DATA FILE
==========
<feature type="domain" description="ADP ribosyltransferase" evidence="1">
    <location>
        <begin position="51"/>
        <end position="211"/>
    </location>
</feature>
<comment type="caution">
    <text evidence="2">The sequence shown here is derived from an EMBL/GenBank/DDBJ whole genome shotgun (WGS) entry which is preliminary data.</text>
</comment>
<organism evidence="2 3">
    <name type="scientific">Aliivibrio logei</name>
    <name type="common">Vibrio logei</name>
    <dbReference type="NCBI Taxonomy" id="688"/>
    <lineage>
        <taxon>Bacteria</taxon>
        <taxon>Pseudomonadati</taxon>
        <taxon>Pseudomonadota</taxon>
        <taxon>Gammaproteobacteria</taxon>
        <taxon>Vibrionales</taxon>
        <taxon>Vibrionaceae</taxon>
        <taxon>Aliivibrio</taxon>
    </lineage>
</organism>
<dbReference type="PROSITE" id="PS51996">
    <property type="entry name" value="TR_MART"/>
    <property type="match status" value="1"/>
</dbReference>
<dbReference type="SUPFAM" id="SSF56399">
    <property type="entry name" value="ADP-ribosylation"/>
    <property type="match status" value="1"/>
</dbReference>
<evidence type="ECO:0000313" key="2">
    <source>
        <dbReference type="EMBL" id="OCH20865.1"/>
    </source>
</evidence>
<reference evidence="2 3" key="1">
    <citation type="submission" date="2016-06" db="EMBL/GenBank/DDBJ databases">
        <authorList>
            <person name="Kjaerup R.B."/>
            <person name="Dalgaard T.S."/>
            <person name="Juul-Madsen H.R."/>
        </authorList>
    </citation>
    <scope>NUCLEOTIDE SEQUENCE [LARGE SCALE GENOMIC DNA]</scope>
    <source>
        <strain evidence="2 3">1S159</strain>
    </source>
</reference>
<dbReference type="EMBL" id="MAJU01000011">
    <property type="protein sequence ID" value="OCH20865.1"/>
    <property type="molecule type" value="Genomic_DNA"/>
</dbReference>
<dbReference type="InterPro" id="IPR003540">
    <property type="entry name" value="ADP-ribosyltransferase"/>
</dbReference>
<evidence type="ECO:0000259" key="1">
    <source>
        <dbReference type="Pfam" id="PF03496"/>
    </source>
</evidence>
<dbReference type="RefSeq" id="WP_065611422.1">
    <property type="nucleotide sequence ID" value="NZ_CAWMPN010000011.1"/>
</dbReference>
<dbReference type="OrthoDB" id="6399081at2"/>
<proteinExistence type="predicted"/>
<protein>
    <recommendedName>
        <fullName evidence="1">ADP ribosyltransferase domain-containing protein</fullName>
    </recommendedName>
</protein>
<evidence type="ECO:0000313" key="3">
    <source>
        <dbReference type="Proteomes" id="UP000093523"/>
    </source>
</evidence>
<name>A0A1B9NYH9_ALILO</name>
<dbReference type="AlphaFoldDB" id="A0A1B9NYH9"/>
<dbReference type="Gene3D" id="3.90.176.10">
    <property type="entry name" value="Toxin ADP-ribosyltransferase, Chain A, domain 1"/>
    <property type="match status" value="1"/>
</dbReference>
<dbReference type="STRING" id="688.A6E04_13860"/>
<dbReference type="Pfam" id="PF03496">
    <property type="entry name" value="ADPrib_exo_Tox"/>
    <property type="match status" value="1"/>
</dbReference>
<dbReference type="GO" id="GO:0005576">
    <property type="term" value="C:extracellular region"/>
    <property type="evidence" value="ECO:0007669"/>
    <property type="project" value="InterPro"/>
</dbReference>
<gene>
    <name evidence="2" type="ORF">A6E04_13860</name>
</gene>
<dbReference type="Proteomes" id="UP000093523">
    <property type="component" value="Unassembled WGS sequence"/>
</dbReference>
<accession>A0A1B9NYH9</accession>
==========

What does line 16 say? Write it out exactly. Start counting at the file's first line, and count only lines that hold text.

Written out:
        <taxon>Pseudomonadati</taxon>